Sitting there at your water cooler, you probably ask questions like this all the time.
Well, check that. A small number of you who care about the Astros deeply may be talking about them around the water cooler, usually to people who haven't followed the team since Bagwell and Biggio roamed the diamond. But, let's assume we're in a perfect sports world here.
Once again, we're bringing up a question and throwing it to you, the reader. Debate each side of an issue, just to talk about this terrible major league team we're all watching. Maybe you'll like it, maybe you don't, but I know everyone on the internet has opinions, right?
We skipped this feature last week, but let's get right back on the horse with a question on pitching. Do the Houston Astros have too many starting pitchers in their bullpen?
Nope, they do not
One of our TCB commenters joined me this time (and going forward) to be a counterpoint. His name, appropriately, is The Advocate. He took the negative side on this one:
No, Houston does not have too many starting pitchers in their bullpen. What they do lack, however, are quality starting pitchers in their bullpen. Typically, a relief pitcher in the majors is one who could not succeed as a full time starter. Whether it be lack of velocity, command, or enough plus pitches, they seem to find a niche in the bullpen. The Astros' problem, however, is not that they are stacking their bullpen with "starters," but rather they're stacking their bullpen with lesser quality starters than they currently have in their starting rotation. Let's face it, if you can't make the starting 5 in the Astros' rotation at this point, then you probably don't have a lot of business pitching out of a major league bullpen, either.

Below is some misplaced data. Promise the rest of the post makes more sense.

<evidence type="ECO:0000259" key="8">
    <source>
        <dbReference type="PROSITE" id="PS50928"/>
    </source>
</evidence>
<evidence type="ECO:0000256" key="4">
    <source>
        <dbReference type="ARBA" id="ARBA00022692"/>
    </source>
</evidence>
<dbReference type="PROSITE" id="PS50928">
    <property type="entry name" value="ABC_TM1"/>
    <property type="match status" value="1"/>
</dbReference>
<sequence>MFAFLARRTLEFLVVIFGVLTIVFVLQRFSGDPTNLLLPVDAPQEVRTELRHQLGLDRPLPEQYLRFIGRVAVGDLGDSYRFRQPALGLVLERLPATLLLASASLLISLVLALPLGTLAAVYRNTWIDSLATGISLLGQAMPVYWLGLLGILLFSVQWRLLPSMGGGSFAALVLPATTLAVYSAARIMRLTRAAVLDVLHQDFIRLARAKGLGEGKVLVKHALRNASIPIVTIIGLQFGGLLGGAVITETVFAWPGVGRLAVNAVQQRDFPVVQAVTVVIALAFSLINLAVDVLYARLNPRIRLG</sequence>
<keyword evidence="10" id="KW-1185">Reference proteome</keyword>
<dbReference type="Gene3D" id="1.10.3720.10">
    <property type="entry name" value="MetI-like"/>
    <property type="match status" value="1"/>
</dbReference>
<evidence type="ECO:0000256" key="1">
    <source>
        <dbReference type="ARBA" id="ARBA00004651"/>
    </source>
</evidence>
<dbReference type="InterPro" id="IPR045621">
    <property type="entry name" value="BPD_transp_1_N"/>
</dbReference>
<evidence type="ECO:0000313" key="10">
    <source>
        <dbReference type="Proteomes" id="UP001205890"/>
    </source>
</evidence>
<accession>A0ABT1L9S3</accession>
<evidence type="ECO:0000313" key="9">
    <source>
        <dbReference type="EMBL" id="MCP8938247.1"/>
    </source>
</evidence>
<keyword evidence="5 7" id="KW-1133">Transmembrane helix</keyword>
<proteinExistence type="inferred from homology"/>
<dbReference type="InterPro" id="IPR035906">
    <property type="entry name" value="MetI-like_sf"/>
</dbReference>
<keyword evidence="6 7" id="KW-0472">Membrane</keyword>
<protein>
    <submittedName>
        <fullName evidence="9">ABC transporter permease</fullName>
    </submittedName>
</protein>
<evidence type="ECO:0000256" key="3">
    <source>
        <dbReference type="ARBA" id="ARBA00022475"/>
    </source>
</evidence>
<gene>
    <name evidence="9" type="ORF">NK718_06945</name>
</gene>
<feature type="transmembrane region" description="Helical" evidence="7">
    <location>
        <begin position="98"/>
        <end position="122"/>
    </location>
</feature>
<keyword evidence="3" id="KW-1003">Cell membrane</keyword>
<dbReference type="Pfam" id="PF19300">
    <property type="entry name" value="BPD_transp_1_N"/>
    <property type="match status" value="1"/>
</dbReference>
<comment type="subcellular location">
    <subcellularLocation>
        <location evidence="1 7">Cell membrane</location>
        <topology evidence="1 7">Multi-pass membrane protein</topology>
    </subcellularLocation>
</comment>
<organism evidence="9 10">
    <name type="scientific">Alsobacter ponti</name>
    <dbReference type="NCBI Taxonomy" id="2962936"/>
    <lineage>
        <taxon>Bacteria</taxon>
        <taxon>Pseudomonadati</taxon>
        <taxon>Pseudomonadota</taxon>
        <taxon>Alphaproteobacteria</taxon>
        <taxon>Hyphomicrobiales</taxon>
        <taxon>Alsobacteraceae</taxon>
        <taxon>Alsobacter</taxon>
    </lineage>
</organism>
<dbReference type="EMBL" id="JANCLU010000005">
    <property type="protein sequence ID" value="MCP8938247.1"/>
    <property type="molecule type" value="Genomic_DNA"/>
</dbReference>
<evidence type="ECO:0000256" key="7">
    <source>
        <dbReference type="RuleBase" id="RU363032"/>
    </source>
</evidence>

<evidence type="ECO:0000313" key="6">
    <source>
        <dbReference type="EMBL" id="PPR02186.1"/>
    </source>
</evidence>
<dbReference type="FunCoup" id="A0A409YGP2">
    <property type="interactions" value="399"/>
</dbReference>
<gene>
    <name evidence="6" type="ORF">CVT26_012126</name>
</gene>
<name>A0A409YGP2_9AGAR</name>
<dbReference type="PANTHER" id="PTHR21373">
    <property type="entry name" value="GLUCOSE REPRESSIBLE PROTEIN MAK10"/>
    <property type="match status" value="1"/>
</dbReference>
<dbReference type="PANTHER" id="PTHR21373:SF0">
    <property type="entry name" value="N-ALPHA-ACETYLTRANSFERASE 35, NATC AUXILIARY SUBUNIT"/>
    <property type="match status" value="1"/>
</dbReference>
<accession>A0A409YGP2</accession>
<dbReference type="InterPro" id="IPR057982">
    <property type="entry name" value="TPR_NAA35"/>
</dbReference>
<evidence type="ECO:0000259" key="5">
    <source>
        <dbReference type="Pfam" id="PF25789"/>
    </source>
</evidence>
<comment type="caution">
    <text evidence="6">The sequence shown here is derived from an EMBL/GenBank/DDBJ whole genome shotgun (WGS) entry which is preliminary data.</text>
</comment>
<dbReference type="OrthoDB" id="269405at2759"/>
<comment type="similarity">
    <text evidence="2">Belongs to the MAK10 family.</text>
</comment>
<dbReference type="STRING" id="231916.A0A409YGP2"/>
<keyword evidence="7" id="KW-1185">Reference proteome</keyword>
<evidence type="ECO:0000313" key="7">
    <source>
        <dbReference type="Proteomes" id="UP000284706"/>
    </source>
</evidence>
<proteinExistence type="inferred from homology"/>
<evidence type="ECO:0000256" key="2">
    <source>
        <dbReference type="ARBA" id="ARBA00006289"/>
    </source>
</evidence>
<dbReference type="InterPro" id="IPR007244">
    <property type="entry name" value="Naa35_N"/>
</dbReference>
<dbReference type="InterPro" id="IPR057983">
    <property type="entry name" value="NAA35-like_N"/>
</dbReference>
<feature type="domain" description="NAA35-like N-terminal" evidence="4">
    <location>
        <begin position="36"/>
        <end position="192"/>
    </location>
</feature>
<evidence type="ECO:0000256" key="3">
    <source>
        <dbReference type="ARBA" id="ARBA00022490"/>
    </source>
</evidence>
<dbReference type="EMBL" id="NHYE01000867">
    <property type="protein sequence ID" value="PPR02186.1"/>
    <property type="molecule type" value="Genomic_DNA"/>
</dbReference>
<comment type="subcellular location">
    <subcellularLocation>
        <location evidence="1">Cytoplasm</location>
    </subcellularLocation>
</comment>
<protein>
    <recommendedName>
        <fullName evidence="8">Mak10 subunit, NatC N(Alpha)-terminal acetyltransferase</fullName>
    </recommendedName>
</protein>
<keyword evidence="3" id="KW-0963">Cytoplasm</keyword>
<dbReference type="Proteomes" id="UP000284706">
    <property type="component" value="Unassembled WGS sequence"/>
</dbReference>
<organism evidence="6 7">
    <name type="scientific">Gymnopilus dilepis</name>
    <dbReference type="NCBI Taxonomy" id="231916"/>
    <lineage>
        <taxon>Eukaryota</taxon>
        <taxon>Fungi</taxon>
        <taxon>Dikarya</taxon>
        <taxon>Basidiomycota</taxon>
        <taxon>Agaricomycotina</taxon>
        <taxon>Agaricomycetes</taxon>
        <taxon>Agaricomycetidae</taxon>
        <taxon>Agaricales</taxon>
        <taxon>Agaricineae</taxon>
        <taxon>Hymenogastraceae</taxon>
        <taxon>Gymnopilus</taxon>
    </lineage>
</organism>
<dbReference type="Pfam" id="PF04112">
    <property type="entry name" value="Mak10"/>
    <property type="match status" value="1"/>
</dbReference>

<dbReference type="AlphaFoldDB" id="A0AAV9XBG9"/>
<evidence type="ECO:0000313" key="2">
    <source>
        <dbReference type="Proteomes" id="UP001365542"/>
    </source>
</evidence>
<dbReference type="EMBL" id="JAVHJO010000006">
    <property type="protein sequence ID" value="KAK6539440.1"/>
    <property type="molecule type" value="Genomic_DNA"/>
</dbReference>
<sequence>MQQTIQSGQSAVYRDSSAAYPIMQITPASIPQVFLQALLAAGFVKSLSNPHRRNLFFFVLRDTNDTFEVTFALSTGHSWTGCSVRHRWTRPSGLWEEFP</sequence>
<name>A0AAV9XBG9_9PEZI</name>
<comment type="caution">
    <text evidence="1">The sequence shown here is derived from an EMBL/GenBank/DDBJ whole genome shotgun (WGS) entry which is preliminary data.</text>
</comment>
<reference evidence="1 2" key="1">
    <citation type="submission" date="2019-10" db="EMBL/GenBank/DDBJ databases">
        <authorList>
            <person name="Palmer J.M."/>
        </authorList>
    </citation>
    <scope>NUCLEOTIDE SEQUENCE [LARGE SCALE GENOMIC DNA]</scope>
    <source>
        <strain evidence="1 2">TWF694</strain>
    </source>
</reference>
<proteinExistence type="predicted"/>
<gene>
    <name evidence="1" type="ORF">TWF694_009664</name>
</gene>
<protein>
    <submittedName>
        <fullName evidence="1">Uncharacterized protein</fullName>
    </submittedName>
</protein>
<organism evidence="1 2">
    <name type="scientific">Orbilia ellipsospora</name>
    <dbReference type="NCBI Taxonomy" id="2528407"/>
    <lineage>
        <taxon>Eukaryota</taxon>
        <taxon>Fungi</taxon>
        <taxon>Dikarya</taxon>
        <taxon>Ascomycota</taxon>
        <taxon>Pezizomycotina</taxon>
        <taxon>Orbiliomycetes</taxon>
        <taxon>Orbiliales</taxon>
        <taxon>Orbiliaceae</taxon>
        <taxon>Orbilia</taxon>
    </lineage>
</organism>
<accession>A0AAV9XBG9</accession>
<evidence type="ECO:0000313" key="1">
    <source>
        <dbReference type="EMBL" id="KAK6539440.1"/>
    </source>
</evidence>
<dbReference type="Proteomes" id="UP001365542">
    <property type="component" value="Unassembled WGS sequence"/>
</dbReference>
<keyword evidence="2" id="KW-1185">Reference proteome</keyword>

Yes, they surely do
Look, I'm fine with the idea of bringing in Paul Clemens as a reliever and getting him accustomed to the ML experience before he's thrown to the wolves in the starting rotation. I'm also okay with bringing along someone like Jose Cisnero slowly through the bullpen.
I'm just not sure I'm okay with four different long relievers all being out there at the same time. On Saturday, that led to Bo Porter being "forced" to bring in Philip Humber as one of his only options in the sixth inning. He may have been hoping to stretch Humber out and avoid damaging an already thin bullpen any more. But, it quickly blew up in his face, as Humber was terrible and lost the game for Houston.
If Houston had even a few more traditional relievers out there, they might have been able to string an inning or two together and get to the ninth with a lead intact. Instead, Houston dropped the second of three games to the Rangers.
What do you say? Is Houston's unconventional approach to the bullpen hurting this team and Bo Porter's option or is it the best way to work in talented young pitchers? Should there be some middle ground or should Houston continue adding guys to the bullpen until there are six long men and one closer?